A history course on the progress of Afro-Cuban jazz, 82-year-old Cachao outlined the basics of the mambo and 64-year-old Eddie Palmieri added more structure and harmonic sophistication as the Jazz at the Bowl series got under way Wednesday.
Even when his bands aren’t 100% locked into the groove — as was the case for a good deal of this set — Cachao’s music is always fun to listen to because he keeps it simple and insistent. More often than not, the musicians would lock themselves into a two-chord vamp, with the mambo grooves flowing in a loose, dreamlike descarga (jam session) atmosphere, with the soloists exploding now and then into some riotous contrapuntal displays as if this were Cuban Dixieland.
Once, they broke with the mambo to attempt an older, stately Cuban danzon rhythm on “Isora Club,” but it was executed a bit clumsily.
Cachao remains a marvelously agile bass player, always firmly underpinning the rhythm and indulging in a madcap solo in which he offered some humorous avant-garde effects.
Now widely credited as the inventor of the mambo way back in 1939(!), Cachao had been all but forgotten until actor-fan Andy Garcia revived his career in 1993 by producing a documentary film about him. Once again, Garcia was on hand, introducing the numbers and banging happily away on cowbell and bongos.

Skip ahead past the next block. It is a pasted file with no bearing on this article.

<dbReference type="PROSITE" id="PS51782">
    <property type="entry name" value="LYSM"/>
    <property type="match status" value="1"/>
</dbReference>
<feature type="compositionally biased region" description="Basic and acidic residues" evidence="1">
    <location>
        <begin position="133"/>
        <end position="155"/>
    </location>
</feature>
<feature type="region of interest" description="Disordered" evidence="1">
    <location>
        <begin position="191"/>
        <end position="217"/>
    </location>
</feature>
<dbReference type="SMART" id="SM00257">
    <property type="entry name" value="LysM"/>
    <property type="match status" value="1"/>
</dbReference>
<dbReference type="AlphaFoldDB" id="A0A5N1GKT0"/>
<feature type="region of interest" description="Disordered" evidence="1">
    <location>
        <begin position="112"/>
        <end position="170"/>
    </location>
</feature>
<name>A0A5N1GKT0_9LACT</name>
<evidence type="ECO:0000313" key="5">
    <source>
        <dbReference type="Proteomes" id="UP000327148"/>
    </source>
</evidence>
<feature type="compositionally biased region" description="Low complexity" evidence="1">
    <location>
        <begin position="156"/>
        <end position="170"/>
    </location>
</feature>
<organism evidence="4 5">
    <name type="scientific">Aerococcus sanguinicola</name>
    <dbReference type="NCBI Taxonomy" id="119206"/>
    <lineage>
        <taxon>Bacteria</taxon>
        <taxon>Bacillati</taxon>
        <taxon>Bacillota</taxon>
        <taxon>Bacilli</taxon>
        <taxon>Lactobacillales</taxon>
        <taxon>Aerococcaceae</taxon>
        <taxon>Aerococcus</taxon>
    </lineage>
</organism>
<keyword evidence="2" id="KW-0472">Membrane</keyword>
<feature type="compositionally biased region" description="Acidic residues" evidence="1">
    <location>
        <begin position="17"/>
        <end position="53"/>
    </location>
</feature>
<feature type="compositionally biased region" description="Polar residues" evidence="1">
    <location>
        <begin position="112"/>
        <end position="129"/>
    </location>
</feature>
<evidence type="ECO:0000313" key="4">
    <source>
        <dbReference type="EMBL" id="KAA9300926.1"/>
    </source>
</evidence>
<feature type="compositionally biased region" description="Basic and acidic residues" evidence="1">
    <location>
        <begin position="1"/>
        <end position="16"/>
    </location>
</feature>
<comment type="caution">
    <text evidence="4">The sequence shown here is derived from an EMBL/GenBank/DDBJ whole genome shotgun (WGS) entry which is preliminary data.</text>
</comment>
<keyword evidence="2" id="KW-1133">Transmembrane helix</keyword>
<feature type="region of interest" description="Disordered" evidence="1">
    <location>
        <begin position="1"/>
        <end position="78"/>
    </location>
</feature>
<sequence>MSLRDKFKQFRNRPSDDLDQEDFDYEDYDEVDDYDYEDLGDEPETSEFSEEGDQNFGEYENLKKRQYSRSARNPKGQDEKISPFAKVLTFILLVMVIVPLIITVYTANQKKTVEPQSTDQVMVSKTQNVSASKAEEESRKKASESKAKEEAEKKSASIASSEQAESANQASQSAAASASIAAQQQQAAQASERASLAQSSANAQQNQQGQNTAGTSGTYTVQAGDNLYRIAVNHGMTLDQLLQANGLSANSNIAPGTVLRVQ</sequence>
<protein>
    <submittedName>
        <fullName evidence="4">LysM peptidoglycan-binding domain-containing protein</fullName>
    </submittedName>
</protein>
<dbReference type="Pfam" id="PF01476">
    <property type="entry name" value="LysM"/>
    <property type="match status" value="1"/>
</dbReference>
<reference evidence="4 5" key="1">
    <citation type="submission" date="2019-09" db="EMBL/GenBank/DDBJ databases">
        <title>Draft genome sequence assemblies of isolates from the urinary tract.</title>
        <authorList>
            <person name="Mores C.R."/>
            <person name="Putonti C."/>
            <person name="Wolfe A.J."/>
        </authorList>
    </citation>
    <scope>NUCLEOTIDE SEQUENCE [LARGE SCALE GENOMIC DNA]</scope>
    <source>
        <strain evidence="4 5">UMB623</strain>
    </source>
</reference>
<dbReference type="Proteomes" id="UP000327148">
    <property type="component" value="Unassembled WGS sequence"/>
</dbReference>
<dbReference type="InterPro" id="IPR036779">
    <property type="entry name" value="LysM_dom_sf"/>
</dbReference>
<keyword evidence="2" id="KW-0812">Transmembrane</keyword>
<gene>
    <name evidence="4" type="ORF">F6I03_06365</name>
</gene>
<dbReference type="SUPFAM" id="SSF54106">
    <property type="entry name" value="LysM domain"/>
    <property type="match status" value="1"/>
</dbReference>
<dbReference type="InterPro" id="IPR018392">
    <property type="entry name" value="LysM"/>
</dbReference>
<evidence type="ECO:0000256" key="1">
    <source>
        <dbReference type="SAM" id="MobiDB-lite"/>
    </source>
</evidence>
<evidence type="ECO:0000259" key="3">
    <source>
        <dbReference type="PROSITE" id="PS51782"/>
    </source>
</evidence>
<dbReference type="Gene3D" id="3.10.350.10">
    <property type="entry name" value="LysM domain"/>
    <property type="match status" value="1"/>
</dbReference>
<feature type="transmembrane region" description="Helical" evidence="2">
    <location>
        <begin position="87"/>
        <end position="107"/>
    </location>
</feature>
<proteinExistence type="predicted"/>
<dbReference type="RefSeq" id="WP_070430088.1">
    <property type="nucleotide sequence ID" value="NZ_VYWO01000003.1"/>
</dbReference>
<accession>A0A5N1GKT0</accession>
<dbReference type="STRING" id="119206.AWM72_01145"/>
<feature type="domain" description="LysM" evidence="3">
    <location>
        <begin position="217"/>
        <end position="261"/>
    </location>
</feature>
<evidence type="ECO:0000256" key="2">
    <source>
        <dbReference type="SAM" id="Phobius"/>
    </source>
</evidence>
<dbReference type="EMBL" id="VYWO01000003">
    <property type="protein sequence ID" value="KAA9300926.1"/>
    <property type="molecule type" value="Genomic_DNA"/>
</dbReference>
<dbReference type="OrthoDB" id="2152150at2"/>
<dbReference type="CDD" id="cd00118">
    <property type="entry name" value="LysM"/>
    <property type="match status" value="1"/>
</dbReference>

Working with smaller forces, Palmieri’s band made more complex music, with the leader laying down a denser, jazzier harmonic foundation with synthetic strings and piano on a Kurzweil keyboard. Following the eclectic bent of its leader, Palmieri’s band proved capable of some unpredictable stylistic quirks, like the unmistakably strident rock guitar of Steve Fox and, at one point, a surprise, straight-ahead walking bass episode before the three-man percussion section kicked in again. Of the jazz soloists, trumpeter Brian Lynch impressed the most with his bravura, while guest flutist Dave Valentin’s appearances on the last two numbers were marred by a lot of windy, unaccompanied shrieking that did no one much good.
John Clayton, the series’ genial emcee, seemed a bit forlorn onstage without his Clayton-Hamilton Jazz Orchestra behind him. But in this case, the CHJO would have pulled much valuable performance time away from these two self-contained acts — and even then, there wasn’t enough time for each band to run through their entire set lists.